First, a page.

Comparing dietary patterns of college students when eating in America versus eating in China: Impact on nutrient intake, body weight and waist circumference.
Food acculturation is the process of changing and adapting food choices and eating behaviors when people move from one culture to another. Chinese women living in America have lower intakes of dairy, bread/cereal, fat, protein, sugar and energy when compared to American counterparts. These differences reflect ethnic practices combined with changes made after adjusting to American culture and American food. Changes in the diet of Americans living in China have not been reported in the literature.
Purpose: 1) Compare dietary intake patterns of Chinese international students (CI) while living at an American college campus vs. while living at home in China during summer term. 2) Compare dietary intake patterns of American students (AS) while living at an American college campus vs. while living in China during summer term. 3) Determine if dietary changes impact body weight and waist circumference.
Methods: Chinese international students were contacted by email during the fall semester and asked to participate during spring semester in America and summer in China. American students planning to study in China over the summer were contacted by email during fall semester and asked to participate during spring semester in American and summer in China. A total of 20 participants returned informed consent forms (17 Chinese international students and 3 American students). Both groups kept 7 day food records while in America and while in China. Body weight and waist circumference for all participants was obtained prior to leaving America and upon return to America. Paired t-tests were used for data analysis.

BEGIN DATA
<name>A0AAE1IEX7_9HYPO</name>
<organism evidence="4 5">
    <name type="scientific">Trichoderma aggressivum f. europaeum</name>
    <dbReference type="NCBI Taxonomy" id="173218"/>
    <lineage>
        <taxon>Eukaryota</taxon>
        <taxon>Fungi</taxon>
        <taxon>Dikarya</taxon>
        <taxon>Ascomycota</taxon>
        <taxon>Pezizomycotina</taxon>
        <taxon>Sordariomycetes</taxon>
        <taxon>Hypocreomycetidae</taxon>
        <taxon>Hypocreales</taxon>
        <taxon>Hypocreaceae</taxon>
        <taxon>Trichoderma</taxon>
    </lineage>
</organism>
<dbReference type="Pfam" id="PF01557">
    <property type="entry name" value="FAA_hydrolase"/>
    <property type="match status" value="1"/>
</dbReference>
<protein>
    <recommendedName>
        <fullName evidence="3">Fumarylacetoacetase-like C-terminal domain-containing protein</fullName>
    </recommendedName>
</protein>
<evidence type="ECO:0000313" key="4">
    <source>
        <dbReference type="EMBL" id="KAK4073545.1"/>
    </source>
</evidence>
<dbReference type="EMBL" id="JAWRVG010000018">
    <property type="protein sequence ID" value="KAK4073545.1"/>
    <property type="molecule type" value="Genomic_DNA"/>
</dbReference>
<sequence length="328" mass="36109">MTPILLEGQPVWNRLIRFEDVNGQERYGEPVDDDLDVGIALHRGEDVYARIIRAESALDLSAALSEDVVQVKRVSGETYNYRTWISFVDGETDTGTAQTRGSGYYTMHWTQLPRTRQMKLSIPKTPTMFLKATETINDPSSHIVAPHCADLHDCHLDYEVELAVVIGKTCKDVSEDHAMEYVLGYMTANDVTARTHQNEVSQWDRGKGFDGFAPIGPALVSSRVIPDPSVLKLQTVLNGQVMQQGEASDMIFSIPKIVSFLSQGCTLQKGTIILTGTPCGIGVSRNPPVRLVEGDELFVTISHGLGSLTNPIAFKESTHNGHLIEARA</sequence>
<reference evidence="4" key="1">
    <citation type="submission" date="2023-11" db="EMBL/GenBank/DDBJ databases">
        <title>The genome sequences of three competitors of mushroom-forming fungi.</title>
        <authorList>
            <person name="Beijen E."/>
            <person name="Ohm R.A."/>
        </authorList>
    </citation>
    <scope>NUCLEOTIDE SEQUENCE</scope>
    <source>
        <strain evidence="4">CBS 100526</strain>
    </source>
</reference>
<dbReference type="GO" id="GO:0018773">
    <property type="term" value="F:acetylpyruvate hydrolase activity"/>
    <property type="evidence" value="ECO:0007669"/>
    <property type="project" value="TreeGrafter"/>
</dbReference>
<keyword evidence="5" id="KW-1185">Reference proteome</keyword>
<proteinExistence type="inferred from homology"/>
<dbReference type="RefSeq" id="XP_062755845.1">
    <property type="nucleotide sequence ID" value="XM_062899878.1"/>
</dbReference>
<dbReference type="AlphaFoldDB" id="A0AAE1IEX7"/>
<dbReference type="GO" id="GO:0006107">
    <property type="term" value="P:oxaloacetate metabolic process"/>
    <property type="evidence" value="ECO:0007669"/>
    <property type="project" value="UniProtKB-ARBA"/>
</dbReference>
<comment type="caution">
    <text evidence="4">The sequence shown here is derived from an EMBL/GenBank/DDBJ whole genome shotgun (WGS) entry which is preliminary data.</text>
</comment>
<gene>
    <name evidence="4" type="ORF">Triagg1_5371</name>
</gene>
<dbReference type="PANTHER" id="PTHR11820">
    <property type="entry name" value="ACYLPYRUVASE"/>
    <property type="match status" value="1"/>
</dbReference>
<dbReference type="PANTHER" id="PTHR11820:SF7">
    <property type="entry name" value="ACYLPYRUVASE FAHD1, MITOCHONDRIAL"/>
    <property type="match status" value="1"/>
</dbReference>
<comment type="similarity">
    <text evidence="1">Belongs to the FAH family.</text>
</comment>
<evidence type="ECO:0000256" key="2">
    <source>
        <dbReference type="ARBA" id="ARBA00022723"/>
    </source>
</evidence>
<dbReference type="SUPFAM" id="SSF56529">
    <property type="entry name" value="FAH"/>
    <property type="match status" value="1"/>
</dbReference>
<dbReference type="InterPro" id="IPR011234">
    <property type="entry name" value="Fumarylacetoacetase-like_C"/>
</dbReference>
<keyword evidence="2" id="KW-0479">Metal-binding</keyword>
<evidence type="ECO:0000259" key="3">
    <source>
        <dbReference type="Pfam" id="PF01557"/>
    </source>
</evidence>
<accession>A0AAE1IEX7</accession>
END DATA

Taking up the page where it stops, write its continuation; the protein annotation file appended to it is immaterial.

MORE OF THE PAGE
Results: Protein intakes for both groups was higher while in China (CI intake was 66±19 vs. 79±9 gm, AS intake was 63±17 vs. 75±gm). Both groups had lower energy intake (CI 1128±219 vs. 1187±367 kcal, AS 1251±262 vs 1494±382 kcal) while in China. Carbohydrate and fat intake was lower for both groups while in China. These differences were not statistically significant. Changes in body weight and waist circumference were not significant.
Conclusion: Differences in dietary pattern were found however the time period for the changes in dietary intake was not long enough to impact changes in body weight or waist circumference.
Maoxinyu [Daisy] Wu presented her research at the Academy of Nutrition and Dietetics annual meeting April 24, 2014.
Research advisor Jayne Byrne, MS, RDN